Sunday – Acts 15
You will remember from our readings in week 25 about Saul’s conversion on the Damascus road, and how he began his preaching to the Gentile nations, having changed his name to Paul.
At the beginning of this chapter Paul and Barnabas are in Antioch in Syria. They are visited by a group of Jews, and there is a dispute about whether circumcision is required or not. The covenant of circumcision was established in Genesis to be followed by Abraham and his descendants (Genesis 17:10). Paul was preaching to the Gentiles and so the question arises about whether non-Jews need to be circumcised, and if they should be keeping all of the Law of Moses. Paul and Barnabus travel to Jerusalem to put the question to the apostles and elders there. In verse 5 we find that the Pharisees believed that circumcision was necessary. The remainder of the chapter, however, shows clearly that salvation only comes through faith and by the grace of God (verse 11), and not through the act of circumcision or through keeping of the Law of Moses. The Jews had not been able to keep the Law (verse 10), and it was not necessary to burden the Gentiles with the keeping of it all. Paul explains this in more detail in his letter to the Romans (e.g. Romans 2:25-29; 3:28-30; 4:9-12 etc.).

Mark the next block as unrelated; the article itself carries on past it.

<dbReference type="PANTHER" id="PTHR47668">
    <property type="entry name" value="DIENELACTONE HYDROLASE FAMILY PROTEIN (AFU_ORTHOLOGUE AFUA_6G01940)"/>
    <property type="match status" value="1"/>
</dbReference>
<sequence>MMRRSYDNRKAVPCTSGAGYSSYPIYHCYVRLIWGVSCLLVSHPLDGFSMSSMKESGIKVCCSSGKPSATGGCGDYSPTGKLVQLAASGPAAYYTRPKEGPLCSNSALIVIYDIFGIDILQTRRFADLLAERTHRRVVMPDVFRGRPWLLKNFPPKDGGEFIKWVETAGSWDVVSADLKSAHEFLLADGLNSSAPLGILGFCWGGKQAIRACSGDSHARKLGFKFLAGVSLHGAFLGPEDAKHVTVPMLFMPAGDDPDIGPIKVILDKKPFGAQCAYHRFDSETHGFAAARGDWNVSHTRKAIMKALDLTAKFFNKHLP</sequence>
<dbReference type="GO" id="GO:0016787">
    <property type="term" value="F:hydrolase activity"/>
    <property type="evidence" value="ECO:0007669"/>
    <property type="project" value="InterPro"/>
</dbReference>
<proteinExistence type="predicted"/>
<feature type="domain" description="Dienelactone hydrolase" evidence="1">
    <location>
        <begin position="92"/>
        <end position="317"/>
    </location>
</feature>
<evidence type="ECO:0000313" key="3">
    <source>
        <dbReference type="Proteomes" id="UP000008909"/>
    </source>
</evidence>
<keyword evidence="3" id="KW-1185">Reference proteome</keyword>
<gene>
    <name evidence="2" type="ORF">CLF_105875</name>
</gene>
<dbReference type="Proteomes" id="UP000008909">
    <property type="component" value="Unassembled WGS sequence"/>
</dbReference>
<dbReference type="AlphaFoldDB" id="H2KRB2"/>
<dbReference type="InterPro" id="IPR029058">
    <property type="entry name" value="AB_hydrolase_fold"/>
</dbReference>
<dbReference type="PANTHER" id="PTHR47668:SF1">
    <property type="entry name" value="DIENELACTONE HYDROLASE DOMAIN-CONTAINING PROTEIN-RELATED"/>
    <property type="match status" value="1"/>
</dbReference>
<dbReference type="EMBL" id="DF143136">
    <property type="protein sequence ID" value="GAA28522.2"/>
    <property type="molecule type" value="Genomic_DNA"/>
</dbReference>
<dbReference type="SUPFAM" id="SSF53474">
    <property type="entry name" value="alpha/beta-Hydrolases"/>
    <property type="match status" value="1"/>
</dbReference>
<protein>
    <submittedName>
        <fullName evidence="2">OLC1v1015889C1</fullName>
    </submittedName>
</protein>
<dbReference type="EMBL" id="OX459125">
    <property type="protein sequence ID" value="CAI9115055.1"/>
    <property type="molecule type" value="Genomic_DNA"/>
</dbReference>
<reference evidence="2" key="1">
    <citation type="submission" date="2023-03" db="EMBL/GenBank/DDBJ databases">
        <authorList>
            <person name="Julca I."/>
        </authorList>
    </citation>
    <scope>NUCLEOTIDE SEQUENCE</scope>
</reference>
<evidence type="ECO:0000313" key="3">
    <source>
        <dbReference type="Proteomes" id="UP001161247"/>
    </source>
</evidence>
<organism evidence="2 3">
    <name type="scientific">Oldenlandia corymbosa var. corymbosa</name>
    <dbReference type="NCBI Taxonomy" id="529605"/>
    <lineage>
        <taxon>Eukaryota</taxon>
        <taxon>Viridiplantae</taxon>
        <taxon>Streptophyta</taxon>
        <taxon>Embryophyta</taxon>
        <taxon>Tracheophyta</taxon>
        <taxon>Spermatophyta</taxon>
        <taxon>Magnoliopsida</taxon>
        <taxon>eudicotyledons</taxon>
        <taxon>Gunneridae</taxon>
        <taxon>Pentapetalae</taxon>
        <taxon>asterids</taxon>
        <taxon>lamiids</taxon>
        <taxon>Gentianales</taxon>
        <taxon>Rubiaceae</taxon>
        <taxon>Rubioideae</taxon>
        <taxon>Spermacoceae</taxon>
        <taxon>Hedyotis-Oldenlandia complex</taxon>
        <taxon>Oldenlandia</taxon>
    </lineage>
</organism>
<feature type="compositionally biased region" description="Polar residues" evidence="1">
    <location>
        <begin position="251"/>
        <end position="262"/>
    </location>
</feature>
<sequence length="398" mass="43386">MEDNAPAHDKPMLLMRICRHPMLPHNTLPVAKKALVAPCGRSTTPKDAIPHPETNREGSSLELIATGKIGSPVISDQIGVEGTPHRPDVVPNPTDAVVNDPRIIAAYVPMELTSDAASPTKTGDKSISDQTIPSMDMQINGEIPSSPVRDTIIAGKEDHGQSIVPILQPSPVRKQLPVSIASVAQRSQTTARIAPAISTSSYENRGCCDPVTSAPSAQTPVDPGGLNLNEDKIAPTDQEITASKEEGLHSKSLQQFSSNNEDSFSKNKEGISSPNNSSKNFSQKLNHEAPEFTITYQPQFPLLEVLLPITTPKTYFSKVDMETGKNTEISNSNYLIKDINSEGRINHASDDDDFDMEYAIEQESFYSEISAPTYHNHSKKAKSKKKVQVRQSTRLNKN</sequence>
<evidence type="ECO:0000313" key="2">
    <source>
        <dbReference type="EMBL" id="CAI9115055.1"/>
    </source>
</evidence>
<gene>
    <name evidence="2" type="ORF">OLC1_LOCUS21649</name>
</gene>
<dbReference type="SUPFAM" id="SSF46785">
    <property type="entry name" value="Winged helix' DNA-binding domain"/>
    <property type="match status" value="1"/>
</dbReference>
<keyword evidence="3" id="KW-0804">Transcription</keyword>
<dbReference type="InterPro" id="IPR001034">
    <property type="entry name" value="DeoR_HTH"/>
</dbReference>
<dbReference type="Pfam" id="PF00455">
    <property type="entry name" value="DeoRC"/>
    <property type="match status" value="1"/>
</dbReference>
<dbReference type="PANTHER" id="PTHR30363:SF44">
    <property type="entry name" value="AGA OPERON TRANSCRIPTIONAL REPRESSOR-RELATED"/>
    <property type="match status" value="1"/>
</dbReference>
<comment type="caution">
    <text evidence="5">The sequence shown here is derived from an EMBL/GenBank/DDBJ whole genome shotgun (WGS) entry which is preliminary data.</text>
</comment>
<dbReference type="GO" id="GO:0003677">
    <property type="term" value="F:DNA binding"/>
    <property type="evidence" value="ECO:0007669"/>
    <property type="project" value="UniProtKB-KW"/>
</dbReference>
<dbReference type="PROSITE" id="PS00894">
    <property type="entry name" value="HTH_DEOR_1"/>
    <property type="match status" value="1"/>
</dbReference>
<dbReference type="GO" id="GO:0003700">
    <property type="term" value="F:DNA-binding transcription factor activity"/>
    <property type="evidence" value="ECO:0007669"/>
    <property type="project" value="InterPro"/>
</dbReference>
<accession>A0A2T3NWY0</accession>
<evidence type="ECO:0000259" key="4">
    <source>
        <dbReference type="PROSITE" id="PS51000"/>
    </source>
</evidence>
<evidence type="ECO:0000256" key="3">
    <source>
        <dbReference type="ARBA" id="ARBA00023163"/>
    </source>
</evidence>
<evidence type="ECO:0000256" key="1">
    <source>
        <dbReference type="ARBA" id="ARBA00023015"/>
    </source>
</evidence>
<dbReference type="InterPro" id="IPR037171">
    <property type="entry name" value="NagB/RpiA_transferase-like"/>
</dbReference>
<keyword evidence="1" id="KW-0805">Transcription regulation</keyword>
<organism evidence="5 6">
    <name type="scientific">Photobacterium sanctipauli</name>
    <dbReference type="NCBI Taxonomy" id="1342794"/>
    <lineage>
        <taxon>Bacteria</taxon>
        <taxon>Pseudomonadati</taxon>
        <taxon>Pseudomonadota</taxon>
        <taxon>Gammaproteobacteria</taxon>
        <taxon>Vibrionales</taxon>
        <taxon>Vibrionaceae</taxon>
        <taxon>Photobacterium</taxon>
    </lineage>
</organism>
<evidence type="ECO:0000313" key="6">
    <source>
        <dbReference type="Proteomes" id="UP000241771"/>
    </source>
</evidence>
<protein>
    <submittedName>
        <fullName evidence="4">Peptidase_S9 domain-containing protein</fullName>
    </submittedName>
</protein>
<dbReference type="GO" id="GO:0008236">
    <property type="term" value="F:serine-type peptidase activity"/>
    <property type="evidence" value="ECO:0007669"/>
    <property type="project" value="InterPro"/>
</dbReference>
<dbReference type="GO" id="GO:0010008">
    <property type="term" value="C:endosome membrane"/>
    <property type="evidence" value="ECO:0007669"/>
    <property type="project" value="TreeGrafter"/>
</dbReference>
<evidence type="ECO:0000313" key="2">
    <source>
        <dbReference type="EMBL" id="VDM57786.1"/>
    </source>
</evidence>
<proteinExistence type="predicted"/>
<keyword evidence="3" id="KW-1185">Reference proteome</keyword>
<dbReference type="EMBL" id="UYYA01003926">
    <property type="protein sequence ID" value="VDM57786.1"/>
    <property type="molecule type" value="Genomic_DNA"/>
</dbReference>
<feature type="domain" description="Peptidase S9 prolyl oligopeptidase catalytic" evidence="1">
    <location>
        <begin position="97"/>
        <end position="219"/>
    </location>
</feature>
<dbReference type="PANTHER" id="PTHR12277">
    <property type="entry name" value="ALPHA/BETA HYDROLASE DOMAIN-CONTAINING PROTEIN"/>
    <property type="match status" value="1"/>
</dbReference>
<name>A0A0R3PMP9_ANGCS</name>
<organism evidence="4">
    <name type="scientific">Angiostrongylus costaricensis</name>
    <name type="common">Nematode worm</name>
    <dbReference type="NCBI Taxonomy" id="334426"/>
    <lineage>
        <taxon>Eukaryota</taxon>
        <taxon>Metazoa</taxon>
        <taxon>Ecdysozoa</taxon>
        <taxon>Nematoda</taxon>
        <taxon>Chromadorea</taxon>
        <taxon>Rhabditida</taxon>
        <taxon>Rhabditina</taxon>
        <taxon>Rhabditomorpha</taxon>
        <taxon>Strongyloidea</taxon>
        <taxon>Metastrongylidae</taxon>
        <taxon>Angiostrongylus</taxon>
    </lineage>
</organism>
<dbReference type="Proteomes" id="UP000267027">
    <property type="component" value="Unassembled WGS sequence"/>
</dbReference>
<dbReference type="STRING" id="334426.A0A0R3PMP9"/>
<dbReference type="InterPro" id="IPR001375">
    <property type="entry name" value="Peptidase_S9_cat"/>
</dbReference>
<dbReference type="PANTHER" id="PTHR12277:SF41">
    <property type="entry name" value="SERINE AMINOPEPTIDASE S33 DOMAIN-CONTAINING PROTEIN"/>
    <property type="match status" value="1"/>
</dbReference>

Following discussion, the apostles and elders make it clear in a letter to the Gentiles that circumcision is not required of them (verse 28). When the letter is received (verse 31) the readers rejoice. There is a lesson here for us, in that when we don’t understand what we should do we should seek clarification from the word of God, and when we find the answer we should be glad and obey it.